Oscar Sunday is officially less than a week away, and UPK is counting down the days! To celebrate, we are kicking off a week-long series called “Let’s Go to the Movies” that will showcase a few of the films nominated for an award this year as well as reminisce on some classics that got the industry started nearly 100 years ago. Additionally, UPK will be handing out some of our own awards this week (be sure to check back tomorrow to learn more about how you can win)!
Today, we decided to kick it old school and share some of the most interesting interviews we could muster that are featured in the UPK book Conversations with Classic Film Stars: Interviews from Hollywood’s Golden Era by James Bawden and Ron Miller. In this book, each interview takes readers behind the scenes with some of cinema’s most iconic stars. The actors convey unforgettable stories, from Maureen O’Hara discussing Charles Laughton’s request that she change her last name, to Bob Hope candidly commenting on the presidential honors bestowed upon him. Humorous, enlightening, and poignant, Conversations with Classic Film Stars is essential reading for anyone who loves classic movies. Here are some highlights of the collection’s interviews:
[Cary] Grant was the quintessential Hollywood leading man, a handsome and debonair fellow who was as impressive in action roles as he was in romantic love stories, as convincing in serious dramatic parts as he was in flat-out comedy roles… Grant had come a long way from his days as a British-born acrobat named Archie Leach. He had scaled the heights of stardom in America but was known all over the world. He had evolved into an international symbol of style and grace. [In his interview with Bawden, Grant laments the ways in which he struggled to identify with his film persona as opposed to his true identity:]
Bawden: Seeing the way people behave around you, is it still fun being Cary Grant?
Grant: I don’t like to disappoint people. Because he’s a completely made-up character and I’m playing a part. It’s a part I’ve been playing a long time, but no way am I really Cary Grant. A friend told me once, “I always wanted to be Cary Grant.” And I said, “So did I.” In my mind’s eye, I’m just a vaudevillian named Archie Leach. When somebody yells “Archie” on the street I’ll look up. I don’t look up if somebody calls “Cary.” So I think Cary Grant has done wonders for my life and I always want to give him his due.
The greatest and most memorable of the silent movie child stars was surely Jackie Coogan. Charlie Chaplin discovered him performing onstage at the Orpheum Theater in Los Angeles. Noticing the boy was a natural-born mimic, Chaplin cast him—at age five—in a small part in A Day’s Pleasure (1919). The boy glowed on camera, so Chaplin put him into his 1921 feature film The Kid and Jackie became an overnight sensation in one of Chaplin’s biggest hits. [Coogan sheds light on what it was like to be adored by millions as a young star when he sat down with Miller for an interview:]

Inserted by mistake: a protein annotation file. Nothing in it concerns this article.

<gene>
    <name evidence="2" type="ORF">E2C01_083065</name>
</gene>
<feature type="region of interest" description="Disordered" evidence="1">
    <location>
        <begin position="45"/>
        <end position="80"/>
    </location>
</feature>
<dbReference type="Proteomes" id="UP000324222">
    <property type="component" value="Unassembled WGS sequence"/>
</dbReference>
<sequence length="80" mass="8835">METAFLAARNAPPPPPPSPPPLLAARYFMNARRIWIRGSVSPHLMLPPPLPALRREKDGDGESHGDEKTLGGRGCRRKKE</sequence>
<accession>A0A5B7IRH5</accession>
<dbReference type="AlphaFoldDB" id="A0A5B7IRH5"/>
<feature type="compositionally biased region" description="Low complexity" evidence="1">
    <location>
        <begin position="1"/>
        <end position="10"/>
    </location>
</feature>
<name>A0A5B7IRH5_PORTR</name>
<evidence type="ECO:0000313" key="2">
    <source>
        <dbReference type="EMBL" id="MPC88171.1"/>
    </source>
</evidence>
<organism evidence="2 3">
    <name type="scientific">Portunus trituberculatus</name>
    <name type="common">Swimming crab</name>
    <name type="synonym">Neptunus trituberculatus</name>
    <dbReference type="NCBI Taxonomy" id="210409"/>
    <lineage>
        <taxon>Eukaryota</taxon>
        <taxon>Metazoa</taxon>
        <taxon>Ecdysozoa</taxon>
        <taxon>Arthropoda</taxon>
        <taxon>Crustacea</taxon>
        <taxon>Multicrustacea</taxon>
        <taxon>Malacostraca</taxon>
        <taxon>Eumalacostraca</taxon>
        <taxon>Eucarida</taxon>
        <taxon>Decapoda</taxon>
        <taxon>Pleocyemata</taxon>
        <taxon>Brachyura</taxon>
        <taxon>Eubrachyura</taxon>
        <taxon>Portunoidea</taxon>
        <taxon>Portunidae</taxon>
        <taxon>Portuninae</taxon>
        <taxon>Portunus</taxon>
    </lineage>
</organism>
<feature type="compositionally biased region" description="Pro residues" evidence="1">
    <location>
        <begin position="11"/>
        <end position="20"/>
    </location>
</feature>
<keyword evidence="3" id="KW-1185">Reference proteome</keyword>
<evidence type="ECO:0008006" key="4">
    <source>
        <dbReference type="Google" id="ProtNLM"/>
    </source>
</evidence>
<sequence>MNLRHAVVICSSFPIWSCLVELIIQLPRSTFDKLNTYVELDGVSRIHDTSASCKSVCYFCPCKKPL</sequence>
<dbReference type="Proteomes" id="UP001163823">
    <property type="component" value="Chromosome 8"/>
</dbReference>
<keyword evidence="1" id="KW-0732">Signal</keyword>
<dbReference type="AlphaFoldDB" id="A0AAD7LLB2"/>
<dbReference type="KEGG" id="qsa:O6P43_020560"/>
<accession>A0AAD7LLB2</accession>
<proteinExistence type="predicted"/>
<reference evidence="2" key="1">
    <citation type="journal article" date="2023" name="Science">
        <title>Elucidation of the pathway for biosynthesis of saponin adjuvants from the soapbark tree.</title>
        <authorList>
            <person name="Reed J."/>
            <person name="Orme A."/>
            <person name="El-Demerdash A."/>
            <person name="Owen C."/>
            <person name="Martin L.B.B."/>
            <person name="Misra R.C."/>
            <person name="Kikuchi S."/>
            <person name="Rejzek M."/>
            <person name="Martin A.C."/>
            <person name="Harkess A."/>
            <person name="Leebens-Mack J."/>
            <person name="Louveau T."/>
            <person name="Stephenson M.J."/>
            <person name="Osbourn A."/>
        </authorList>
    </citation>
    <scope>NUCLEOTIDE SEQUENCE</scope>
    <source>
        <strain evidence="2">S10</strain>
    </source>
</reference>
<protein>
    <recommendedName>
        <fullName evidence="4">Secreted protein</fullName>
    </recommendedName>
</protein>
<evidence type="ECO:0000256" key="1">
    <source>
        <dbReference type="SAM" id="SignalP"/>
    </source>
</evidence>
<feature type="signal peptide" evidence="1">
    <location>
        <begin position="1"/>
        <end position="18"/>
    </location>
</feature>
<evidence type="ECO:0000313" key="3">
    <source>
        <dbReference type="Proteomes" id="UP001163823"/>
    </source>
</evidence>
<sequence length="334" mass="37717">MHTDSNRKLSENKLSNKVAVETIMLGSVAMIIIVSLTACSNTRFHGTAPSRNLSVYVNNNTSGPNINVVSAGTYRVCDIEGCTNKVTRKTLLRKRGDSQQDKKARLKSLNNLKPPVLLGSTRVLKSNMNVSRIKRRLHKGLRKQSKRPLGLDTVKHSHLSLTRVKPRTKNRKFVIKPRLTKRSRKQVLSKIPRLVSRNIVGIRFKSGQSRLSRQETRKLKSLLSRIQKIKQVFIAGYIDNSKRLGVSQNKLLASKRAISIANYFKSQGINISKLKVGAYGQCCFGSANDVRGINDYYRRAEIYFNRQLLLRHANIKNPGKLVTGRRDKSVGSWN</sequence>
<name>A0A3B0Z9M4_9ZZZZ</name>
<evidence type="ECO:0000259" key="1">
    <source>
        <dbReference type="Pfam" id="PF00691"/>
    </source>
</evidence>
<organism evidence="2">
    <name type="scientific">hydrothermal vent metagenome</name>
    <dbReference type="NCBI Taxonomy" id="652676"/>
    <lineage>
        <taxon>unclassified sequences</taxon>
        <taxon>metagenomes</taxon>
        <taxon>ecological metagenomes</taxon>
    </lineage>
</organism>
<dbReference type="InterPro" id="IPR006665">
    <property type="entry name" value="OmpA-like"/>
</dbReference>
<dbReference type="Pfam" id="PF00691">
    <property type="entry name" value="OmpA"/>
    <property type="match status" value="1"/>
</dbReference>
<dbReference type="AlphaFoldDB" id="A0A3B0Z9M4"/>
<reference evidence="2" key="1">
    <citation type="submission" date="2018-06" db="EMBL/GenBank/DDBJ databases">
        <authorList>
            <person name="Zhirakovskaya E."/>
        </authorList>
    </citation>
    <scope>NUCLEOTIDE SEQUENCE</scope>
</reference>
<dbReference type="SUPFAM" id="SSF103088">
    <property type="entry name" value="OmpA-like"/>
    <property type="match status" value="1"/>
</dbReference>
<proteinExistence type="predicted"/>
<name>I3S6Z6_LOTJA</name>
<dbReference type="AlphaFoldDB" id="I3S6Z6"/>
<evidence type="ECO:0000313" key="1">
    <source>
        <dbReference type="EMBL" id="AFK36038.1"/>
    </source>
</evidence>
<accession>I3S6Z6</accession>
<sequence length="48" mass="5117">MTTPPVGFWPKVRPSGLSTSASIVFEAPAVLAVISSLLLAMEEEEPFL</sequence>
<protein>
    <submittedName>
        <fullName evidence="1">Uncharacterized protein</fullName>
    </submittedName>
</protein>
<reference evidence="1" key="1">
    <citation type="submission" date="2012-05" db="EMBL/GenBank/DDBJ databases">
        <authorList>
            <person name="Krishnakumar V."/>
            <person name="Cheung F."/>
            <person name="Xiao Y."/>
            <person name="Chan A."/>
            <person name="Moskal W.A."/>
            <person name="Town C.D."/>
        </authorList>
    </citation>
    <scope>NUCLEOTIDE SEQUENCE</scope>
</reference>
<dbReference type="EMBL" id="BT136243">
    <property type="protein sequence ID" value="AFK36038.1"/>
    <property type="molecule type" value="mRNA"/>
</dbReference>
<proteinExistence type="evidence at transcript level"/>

Miller: When you became a star, movies were silent, so there was no language barrier and people all over the world could see and appreciate what you did on-screen. As a little boy, did you realize you were world famous?
Coogan: When I was around nine, I was taken on a trip to Europe. It wasn’t like a normal kid’s trip to Europe. I met heads of state. I was “received” by royalty. I exchanged photos with Benito Mussolini. I kissed the pope’s ring. Everywhere I went, I was mobbed by fans. I can remember being in a car in Paris when the mob nearly killed me. They picked up the whole car with us in it and paraded us down the street on their shoulders.
Joan Fontaine was one of the great Hollywood leading ladies of the 1940s, her performance in Alfred Hitchcock’s Rebecca, the Oscar-winning 1940 film, lifted her into the top ranks of dramatic actresses. She followed up that success in 1941 with Hitchcock’s Suspicion, for which she won the Best Actress Academy Award. [Despite being one of the brightest stars in the film industry at the time, Bawden’s interview with Fontaine demonstrates that a life in Hollywood wasn’t always as glamorous as it seems:]
Bawden: What do you remember of the making of Rebecca?
Fontaine: How miserable I was. Larry Olivier had tested with his wife, Viv Leigh, but [producer] David Selznick said it was too early after [his] Gond with the Wind. In fact, scenes from Gone with the Wind were being done at the same time as we started. I also know Loretta Young and Maggie Sullavan had tested, but both were considered too American. Finally David said, “I guess it will have to be you,” which is hardly a ringing endorsement.
Larry and Judith Anderson were very mean to me, but I now see this only increased my performance because I had nothing else to fall back on, no technique.
Oscar night was a hissy fit. I didn’t want to win; I was only twenty-three. David insisted I would, but he was wrong. Ginger Rogers walked away with it that year. And as it turned out, Rebecca was the only David Selznick movie I would ever star in.
For more interviews like these, be sure to check out the rest of Bawden and Miller’s collection in Conversations with Classic Film Stars!